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NYMF 2015: Acappella; The Calico Buffalo; Claudio Quest

This is TheaterMania's second review roundup of the 2015 New York Musical Theatre Festival.

Tyler Hardwick (center) leads the cast of Vynnie Meli and the Acappella Company's Acappella at PTC Performance Space.
(© John Keon)


The glorious sounds of gospel take center stage in Acappella, a jukebox musical using the arrangements of the famed Christian vocal group the Acappella Company. The 14 voices onstage in the two-act production, directed by Lee Summers at PTC Performance Space, are outrageously good. When the story starts, however, problems arise.

Conceived by Greg Cooper and featuring a book by Vynnie Meli, Acappella follows Jeremiah (Tyler Hardwick), a small-town lad who makes good when he wins a spot in a boy-band that subsequently sets the world on fire. But Jeremiah doesn't realize the consequences of his actions after leaving his bestie (Anthony Chatmon II) and girlfriend (Darilyn Castillo) behind. After he returns home with fame and fortune, he has to learn the hard way that life hasn't just stopped because he went away.

As for Meli's book, it never rises above cliché, and he's too content with taking dramaturgical shortcuts and easy ways out. Some of the performers, like Miche Braden and Virginia Ann Woodruff as a pair of elder stateswomen, bring believable dimensions to their characters, though overall, Summers' direction of both actors and stage movement is fairly messy.

Thankfully, the songs carry us through. Even if this brand of Jesus-praising religious music isn't a personal preference, the cast's fabulous ability to provide their own accompaniment (without instruments) is a marvel to behold.

Max Wilcox (center) as Thorn in Peter Stopschinski and E.J. Stapleton's The Calico Buffalo at PTC Performance Space.
(© Shira Friedman)

The Calico Buffalo

The Calico Buffalo, running at PTC Performance Space, is a promising children's musical that teaches two very important things: tolerance and inner strength in the face of extreme adversity. Inspired by the story by E.J. Stapleton (who provides book, music, and lyrics with Peter Stopschinski), it's the tale of a calf born with bright orange spots on his skin, and how he manages to spin that potentially alienating feature into something brilliant.

With shades of Hamlet and The Lion King, The Calico Buffalo follows Borah-Boh (Zachary Infante) and his family on a journey to find an ancient buffalo goddess (Anthea Neri) who can convince the townspeople that his spots are something to be treasured, not reviled. A villain stands in their way, of course. That character is uncle Thorn (Max Wilcox), whose long-held believe is that anyone different must be disposed of.

Craig J. George directs the professional-looking production, which features a game, though very screechy, company of 10. Infante is a charismatic find in the title role, as is Brooke Shapiro as Borah-Boh's frog pal, Bittle. Rachel Rhodes-Devey brings the right amount of gravity to her role as Borah-Boh's mom, Willa-Mah.

Warm and loving, if too long by an intermission, The Calico Buffalo manages to keep the youthful audience's attention throughout, even when things take a darker turn in the second half. The pop music score is mostly pleasant, with shades of true inspiration. The book brims with jokes geared toward adults as much as kids, though it needs to have a greater focus. With the right amount of editing, this show could really find its way in the world.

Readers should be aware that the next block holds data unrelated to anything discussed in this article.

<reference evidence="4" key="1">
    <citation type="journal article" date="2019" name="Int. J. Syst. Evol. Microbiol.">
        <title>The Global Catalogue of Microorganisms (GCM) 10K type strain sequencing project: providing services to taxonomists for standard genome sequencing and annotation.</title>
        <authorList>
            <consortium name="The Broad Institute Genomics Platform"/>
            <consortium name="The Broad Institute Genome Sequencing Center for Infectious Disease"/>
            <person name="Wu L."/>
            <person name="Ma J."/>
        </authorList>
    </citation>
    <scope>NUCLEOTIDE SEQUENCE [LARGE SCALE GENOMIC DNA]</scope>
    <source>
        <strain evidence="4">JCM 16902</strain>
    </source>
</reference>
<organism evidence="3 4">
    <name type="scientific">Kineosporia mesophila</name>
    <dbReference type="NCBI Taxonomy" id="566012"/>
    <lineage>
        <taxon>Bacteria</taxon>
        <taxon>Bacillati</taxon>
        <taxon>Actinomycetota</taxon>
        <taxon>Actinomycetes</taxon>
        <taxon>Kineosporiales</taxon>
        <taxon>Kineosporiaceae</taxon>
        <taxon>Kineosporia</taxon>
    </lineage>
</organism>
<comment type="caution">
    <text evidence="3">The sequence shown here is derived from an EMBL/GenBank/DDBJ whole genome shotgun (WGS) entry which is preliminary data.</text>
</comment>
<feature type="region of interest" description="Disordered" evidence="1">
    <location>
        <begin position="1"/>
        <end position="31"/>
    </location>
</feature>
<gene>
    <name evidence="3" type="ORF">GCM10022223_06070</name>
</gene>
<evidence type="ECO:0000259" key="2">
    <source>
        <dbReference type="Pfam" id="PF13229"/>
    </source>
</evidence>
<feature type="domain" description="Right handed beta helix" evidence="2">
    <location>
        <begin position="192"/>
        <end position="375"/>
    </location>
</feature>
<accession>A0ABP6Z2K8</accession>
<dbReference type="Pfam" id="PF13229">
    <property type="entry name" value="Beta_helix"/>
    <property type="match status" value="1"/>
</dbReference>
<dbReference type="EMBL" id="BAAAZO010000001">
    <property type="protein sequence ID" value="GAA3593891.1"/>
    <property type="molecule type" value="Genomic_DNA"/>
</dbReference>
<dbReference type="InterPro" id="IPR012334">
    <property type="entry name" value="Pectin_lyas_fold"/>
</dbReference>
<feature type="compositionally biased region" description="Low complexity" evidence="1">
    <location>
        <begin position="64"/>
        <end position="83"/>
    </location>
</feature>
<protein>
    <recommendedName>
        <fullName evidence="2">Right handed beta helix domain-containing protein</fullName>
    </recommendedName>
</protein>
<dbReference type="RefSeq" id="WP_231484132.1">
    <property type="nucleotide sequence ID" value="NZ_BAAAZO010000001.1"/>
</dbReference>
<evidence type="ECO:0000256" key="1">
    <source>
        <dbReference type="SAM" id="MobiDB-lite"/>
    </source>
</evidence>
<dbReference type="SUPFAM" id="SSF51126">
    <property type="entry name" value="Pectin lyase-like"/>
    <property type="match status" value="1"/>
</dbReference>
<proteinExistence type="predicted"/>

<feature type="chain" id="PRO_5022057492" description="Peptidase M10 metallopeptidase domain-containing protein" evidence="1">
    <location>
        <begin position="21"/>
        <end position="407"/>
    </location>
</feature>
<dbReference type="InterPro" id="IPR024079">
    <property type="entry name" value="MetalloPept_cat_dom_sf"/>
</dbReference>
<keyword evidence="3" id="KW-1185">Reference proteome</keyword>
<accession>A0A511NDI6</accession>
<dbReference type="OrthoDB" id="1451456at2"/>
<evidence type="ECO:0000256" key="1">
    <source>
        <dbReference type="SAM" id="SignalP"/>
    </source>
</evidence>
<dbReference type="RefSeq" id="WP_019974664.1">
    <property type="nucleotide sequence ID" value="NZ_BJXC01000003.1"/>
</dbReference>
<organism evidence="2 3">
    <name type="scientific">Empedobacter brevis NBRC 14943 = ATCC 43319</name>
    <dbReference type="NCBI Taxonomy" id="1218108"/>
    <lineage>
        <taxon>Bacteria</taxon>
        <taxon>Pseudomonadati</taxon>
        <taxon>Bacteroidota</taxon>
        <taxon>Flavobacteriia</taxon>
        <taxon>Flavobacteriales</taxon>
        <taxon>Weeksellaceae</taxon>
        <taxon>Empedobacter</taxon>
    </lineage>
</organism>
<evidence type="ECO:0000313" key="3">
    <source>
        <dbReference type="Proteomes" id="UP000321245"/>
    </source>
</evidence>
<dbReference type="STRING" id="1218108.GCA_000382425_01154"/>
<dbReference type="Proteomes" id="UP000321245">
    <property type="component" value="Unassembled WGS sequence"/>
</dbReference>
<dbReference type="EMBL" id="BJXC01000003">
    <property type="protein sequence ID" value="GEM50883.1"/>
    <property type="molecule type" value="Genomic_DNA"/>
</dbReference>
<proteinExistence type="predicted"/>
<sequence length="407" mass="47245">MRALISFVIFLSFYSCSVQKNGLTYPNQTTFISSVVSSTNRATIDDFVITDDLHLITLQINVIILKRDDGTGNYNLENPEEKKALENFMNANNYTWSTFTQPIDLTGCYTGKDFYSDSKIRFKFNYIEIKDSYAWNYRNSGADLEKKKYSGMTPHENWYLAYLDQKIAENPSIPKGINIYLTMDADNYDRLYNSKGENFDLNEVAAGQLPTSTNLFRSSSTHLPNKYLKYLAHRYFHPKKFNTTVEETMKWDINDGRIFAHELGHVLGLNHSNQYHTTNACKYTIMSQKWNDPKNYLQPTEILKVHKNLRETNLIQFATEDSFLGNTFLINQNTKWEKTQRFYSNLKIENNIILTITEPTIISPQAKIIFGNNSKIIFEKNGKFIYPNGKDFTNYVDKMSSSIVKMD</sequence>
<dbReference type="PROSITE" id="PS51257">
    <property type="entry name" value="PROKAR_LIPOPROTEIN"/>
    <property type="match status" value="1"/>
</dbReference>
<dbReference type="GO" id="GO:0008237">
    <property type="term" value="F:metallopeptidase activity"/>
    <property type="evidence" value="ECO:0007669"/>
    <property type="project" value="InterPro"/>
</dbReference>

C.J. Eldred takes on the title role in Drew Fornarola and Marshall Pailet's Claudio Quest at the Pershing Square Signature Center.
(© Jeremy Daniel)

Claudio Quest

A 1990s-style video game comes to life before our eyes in Claudio Quest, a winning new musical from writers Drew Fornarola and Marshall Pailet at Pershing Square Signature Center. The story of the existential crises posed by having to repeat the same tasks over and over (like saving a princess from an evildoer) and having your destiny controlled by outside sources (like players), it's given a thoroughly delightful tongue-in-cheek staging helmed by Avenue Q original player John Tartaglia.

At the center is Claudio (C.J. Eldred), a Mario-like hero who spends his days saving Princess Poinsettia (Lesley McKinnell) from the villainous platypus Bruiser (Andre Ward). When Claudio gets bored, he begins to wonder what his future really holds, and why, despite his best efforts, the Princess is never actually safe. But will he give up, and leave his brother, Luís (Ethan Slater) to become Player Number One?

Tartaglia directs a terrifically on-target cast. Eldred is everyone's idea of a dashing hero, while Slater is nerdy perfection. McKinnell is hilarious as the vein Poinsettia, and Lindsey Brett Carothers is a spunky tomboy as her sister, Princess Fish. Perhaps best of all is Ward, whose work and big song are so funny they make your stomach hurt.

As evident from Timothy R. Mackabee's polygon-shaped set and Leon Dobkowski's nicely pixelated costumes, the emphasis here is on the comedy of seeing a video game onstage. But Fornarola and Pailet actually have a lot of interesting things to say about the nature of the eternally on-going "fate vs. free will" argument. Claudio Quest leaves us thinking as much as we are laughing.